I have a client with a new house under construction.  Now that the structure is out of the ground, I wanted to see the property.  We have had what is starting to feel like endless rain-the construction site of course was mud and more mud.  But that doesn’t faze me much-I am too busy looking at the spaces the house creates, and envisioning what could be there.  On the left of this picture, a three car garage.  On the right the large open space will be the front door.  I am unwilling to design a landscape from a drawing of a house-I need to see the mass of it.  I admire how an architect can visualize something which does not yet exist.  But since the landscape has to come last anyway, I would just as soon look at the house before I design.  The house is the major feature of a landscape;  seeing a building sitting on a pile of dirt makes that very clear.   

I will have to come back, once the soil from the excavated basement is hauled away. Right now I do not have the best sense of the lay of the land.  The back of the house faces a lake; preserving the views to the water will be an important aspect of the rear yard landscape.   

The lot had been empty for many years; this is the first house to be built on it.  This meant that there was very little in the way of existing plant material.  Luckily some mature and good looking plant material exists on one of the three lot lines.  A mulberry tree I will most likely take down.  I would guess it grew from a seed dropped by a bird.  I am fairly easy going about trees that drop twigs seeds and fruit, but the fruit of a mulberry is intolerably messy.  This picture was taken from a third story tower; the neighboring landscape is mature, and well looked after.  Unlike many lake communities that prohibit plant material over a certain height that might obstruct the view of the water, the landscapes in this community have been planted with privacy in mind.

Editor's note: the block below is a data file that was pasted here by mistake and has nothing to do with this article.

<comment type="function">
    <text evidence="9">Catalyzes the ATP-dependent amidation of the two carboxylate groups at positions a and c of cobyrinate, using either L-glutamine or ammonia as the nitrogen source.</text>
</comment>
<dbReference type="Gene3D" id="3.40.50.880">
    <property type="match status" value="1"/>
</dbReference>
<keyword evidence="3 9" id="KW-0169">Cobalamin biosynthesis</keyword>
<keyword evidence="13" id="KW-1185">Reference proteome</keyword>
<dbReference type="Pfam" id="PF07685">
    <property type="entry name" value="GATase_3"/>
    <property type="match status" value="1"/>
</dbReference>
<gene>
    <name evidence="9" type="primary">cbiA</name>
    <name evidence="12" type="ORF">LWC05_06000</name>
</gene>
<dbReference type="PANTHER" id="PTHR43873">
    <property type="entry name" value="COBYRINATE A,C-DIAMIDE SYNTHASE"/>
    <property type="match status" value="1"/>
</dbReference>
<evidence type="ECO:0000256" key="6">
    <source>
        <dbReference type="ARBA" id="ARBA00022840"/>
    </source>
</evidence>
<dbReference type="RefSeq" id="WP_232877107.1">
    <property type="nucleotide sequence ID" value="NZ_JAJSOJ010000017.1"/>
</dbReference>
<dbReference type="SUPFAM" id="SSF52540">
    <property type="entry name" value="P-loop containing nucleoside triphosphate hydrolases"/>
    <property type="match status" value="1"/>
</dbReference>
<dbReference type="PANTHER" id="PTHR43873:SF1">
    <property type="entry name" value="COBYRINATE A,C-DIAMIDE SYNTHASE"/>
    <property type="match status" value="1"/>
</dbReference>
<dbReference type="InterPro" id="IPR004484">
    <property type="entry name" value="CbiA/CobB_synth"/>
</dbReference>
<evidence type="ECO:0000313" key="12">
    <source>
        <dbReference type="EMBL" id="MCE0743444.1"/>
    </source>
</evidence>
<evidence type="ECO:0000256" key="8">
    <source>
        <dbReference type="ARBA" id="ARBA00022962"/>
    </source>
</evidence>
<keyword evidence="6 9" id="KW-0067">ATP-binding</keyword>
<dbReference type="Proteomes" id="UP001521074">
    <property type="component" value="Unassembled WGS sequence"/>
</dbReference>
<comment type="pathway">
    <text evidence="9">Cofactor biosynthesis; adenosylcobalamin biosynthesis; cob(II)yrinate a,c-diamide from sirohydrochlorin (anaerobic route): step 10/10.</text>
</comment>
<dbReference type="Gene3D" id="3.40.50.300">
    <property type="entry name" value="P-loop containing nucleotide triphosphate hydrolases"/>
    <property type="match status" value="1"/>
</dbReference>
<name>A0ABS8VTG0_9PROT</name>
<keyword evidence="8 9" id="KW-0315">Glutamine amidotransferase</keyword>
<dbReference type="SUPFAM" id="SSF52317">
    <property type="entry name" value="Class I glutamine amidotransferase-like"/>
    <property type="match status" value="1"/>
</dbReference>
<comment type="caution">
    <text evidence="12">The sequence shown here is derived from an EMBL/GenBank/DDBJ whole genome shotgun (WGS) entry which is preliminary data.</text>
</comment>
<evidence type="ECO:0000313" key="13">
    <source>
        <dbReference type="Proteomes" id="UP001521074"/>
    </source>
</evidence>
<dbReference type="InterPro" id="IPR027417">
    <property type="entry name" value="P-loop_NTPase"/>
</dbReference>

The view straight out from the tower is spectacular.  There will be a good reason to walk up here and see what the weather over the lake looks like every day.  A natural feature as spectacular as this is well worth building around.

The neighbor on the opposite side has one of the most beautiful stands of mature carpinus I have ever seen.  I would never have thought they would tolerate living in a windy exposed spot, much less thrive.  My client will have a borrowed view in this direction that is quite beautiful.

It seems as though the rear yard slopes quite a bit before reaching the water. There is also quite a drop to the water from the seawall.  Dealing with the changes of grade – the sculpture of the ground- will be necessary ahead of any planting.  My instinct tells me how the ground plane is handled will be a very important factor in the landscape.    


Did I have a good sense of what the property would feel like before I saw it-no.  The experience of nature bears little resemblance to the experience of a technical drawing.  The things that make each property unique cannot so easily be represented in a drawing. I do make design suggestions for properties I have not seen, but I am uneasy doing that.  I have to see what the land feels like.